There’s not enough space in this column to comment on the many glories of the exhibition, so I’ll simply mention some of the highlights. Clark supported the Cézannesque Euston Road School and bought good paintings by William Coldstream as well as Victor Pasmore, but the revelation here is the work of the rarely seen Graham Bell, who died tragically young when his Wellington bomber crashed during a training flight. Note particularly his atmospheric little painting of Brunswick Square and the larger Cézanne tribute ‘Mont St Victoire’. Henry Moore comes out well, but it’s revealing that Clark never bought a large sculpture by him (too abstract, perhaps?), seemingly preferring the more humanist shelter drawings. Piper and Sutherland are well served and Paul Nash dominates the wartime Room 5 with his vast but oddly lyrical ‘Battle of Britain’ canvas.

Clark had no problem with asserting his own ideas. As he said: ‘The ideal patron doesn’t simply pay an artist for his work. He is a man with enough critical understanding to see the direction in which the artist ought to go.’ Thus in letters he tried to put Sutherland off the Surrealists or direct what Victor Pasmore might do next. Pasmore must have been a great disappointment to him, for Clark had little time for abstraction and Pasmore famously converted to non-figurative art in 1948. Prior to that he painted Turner-ish, sub-Whistlerian landscapes, and wonderfully corporeal nudes — partly in response to Clark’s prized possession, Renoir’s great painting ‘La Baigneuse Blonde’ (1882), which is sadly not included in this show. Clark helped both Pasmore and Sutherland to buy houses, bought and promoted their work, and enabled them to be full-time artists. But there are no later Pasmores here, none of his gloriously inventive abstract paintings or constructions, and only one abstraction by Ben Nicholson, a white relief which is not among his finest works.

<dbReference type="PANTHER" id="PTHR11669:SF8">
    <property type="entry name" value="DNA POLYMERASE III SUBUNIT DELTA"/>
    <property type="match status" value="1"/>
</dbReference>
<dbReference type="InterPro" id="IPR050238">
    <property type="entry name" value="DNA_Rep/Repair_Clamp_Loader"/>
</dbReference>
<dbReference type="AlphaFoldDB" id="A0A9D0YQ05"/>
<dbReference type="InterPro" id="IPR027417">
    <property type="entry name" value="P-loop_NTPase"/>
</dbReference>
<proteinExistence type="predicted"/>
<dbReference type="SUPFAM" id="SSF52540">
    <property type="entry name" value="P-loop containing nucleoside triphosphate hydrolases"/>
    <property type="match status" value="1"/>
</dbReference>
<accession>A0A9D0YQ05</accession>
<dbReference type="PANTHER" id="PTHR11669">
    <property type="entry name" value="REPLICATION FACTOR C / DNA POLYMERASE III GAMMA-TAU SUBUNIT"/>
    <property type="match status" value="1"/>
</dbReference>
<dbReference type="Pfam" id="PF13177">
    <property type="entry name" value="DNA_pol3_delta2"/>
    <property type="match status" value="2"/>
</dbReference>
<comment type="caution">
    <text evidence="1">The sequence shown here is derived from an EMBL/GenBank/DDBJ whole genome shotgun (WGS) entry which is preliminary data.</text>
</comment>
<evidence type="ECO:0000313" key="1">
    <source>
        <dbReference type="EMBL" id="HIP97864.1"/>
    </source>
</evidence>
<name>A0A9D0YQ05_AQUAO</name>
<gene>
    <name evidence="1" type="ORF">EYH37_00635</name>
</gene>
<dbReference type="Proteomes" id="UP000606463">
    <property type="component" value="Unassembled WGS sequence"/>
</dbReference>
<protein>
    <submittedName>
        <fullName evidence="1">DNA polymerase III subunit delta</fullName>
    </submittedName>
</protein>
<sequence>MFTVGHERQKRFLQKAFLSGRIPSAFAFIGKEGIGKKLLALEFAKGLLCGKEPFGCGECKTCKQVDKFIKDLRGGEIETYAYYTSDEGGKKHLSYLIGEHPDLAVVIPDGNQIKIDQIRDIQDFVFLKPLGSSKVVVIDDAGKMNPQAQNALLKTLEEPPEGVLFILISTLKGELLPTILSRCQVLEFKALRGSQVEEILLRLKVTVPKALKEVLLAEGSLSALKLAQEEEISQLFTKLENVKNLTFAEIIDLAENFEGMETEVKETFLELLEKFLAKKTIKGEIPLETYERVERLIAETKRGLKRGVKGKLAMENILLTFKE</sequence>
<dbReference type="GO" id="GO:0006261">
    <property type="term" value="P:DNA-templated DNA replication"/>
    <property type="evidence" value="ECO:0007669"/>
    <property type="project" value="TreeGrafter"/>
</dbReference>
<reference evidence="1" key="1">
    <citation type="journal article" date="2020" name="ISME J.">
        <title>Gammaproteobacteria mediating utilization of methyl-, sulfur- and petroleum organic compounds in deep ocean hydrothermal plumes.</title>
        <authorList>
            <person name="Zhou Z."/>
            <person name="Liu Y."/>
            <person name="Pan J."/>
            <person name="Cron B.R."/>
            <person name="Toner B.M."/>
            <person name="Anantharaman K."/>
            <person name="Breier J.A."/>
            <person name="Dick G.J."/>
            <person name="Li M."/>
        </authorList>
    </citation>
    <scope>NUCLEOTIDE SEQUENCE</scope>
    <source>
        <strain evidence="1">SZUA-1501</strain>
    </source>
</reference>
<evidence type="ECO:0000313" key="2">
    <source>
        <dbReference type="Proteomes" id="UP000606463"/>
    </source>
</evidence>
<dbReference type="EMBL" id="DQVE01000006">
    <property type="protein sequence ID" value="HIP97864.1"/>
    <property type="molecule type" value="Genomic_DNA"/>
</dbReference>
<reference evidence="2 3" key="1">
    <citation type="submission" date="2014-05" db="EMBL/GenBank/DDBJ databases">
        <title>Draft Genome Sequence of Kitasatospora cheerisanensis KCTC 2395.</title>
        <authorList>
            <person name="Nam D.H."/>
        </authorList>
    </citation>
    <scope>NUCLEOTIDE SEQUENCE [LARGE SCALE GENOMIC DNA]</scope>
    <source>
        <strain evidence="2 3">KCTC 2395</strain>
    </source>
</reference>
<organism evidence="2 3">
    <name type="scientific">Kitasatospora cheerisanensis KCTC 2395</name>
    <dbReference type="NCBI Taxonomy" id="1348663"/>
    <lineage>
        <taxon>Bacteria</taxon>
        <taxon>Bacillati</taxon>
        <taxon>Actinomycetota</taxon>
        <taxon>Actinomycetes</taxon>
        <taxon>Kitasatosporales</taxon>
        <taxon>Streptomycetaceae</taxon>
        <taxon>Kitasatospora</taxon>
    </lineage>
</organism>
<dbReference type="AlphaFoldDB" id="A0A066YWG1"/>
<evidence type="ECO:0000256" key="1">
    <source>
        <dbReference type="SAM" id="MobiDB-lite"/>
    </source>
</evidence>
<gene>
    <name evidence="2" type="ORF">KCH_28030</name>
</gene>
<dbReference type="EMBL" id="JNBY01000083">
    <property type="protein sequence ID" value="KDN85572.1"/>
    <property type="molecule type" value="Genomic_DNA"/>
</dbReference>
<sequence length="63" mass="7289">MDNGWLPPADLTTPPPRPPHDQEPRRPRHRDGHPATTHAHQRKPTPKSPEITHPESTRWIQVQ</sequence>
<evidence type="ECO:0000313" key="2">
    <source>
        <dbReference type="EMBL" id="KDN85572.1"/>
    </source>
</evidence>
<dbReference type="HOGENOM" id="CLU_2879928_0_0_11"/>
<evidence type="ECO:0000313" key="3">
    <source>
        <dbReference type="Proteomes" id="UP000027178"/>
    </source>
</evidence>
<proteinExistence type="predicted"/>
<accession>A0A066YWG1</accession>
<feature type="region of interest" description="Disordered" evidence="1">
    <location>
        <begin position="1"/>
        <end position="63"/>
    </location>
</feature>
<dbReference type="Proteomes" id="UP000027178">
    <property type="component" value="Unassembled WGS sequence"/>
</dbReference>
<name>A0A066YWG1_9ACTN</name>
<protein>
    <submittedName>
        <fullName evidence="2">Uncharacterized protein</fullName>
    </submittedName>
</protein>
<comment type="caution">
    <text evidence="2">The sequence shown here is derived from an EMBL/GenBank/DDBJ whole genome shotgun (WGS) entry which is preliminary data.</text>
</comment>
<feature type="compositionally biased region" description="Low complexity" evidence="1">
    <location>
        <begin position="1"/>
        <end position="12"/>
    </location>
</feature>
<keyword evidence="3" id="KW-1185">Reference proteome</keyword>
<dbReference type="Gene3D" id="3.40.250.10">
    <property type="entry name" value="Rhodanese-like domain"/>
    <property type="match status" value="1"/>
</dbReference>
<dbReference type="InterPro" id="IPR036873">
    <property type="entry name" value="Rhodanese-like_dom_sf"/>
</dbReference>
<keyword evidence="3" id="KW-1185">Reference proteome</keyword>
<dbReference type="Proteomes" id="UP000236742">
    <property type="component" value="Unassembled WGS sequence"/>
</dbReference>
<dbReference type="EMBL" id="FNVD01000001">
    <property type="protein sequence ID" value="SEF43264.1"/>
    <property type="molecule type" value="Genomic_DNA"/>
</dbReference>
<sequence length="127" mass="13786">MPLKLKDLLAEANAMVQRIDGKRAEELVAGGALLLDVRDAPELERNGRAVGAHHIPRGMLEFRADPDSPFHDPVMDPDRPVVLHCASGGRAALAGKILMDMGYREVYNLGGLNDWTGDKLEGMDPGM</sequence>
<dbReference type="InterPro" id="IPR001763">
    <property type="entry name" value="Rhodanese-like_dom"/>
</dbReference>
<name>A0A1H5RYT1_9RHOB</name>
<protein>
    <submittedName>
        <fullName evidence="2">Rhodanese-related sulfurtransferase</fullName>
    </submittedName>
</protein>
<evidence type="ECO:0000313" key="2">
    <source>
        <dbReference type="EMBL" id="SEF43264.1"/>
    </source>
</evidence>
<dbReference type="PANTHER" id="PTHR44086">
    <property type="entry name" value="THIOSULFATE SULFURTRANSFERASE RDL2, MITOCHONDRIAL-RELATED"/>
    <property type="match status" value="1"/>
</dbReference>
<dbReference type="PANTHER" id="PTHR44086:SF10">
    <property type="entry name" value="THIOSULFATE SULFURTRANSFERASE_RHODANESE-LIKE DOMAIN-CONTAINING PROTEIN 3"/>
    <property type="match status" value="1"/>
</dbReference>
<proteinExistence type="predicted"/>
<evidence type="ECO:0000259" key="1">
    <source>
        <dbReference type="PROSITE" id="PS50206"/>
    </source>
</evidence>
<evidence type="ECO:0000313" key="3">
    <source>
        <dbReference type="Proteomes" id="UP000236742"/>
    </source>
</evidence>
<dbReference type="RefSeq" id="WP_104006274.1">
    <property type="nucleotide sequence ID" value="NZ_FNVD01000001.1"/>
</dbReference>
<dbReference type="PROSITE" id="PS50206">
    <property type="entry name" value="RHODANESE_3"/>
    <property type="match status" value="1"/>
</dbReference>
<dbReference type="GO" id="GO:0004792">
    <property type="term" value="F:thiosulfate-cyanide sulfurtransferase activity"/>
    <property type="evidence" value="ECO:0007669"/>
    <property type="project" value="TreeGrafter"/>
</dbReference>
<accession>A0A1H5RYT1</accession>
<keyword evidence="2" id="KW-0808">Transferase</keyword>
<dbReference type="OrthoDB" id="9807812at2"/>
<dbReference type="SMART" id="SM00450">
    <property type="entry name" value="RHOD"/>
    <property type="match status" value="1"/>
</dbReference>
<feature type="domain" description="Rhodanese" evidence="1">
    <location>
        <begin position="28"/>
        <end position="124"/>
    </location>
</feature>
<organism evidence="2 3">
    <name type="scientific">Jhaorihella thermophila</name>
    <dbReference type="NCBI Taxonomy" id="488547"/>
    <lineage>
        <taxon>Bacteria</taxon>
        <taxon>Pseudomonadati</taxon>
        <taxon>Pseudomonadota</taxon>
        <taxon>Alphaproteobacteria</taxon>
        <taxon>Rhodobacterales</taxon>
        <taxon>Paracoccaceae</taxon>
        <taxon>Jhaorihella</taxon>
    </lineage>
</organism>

I went to the show twice in a week, and between visits read the catalogue (£24.99 in paperback). I found this fascinating, though it is one of those publications that can’t quite decide whether it is an exhibition catalogue or a stand-alone book, and so falls uneasily between categories. For instance, it contains a numbered list of the works in the exhibition, but the exhibits themselves are not numbered in the gallery, so cross-referencing is difficult. Usefully wide-ranging essays cover such aspects of Clark’s career as his roles as patron and collector, his home at Saltwood Castle, his TV performances and his crucial position as chairman of the War Artists Advisory Committee. Yet the writing doesn’t sufficiently relate to the exhibition. The biggest puzzle when going round the show is which pieces Clark actually owned and which he simply facilitated into public collections. I overheard visitors asking each other this question and was even asked it myself. The individual status of exhibits is far from clear.

But the best thing about my second visit was finding that the exquisitely beautiful Francisco de Zurbarán still-life that Clark did once own, but which now resides in the National Gallery, had appeared in the last room. I hadn’t overlooked it — it had been away on loan to a big Zurbarán exhibition in Brussels, and was only hung on 28 May, over a week after the Tate show opened. So if you went before then, here’s a good excuse for going back: it’s such a fabulous painting and it’s good to be reminded how fine Clark’s eye really was. Now the show ends even more powerfully, with Zurbarán joining a Tang dynasty lion, Cézanne’s ‘Le Château Noir’ and Henry Moore’s 1932 ‘Composition’ carved from dark African wood, sparely placed in the final gallery. I left uplifted and wanting to go back.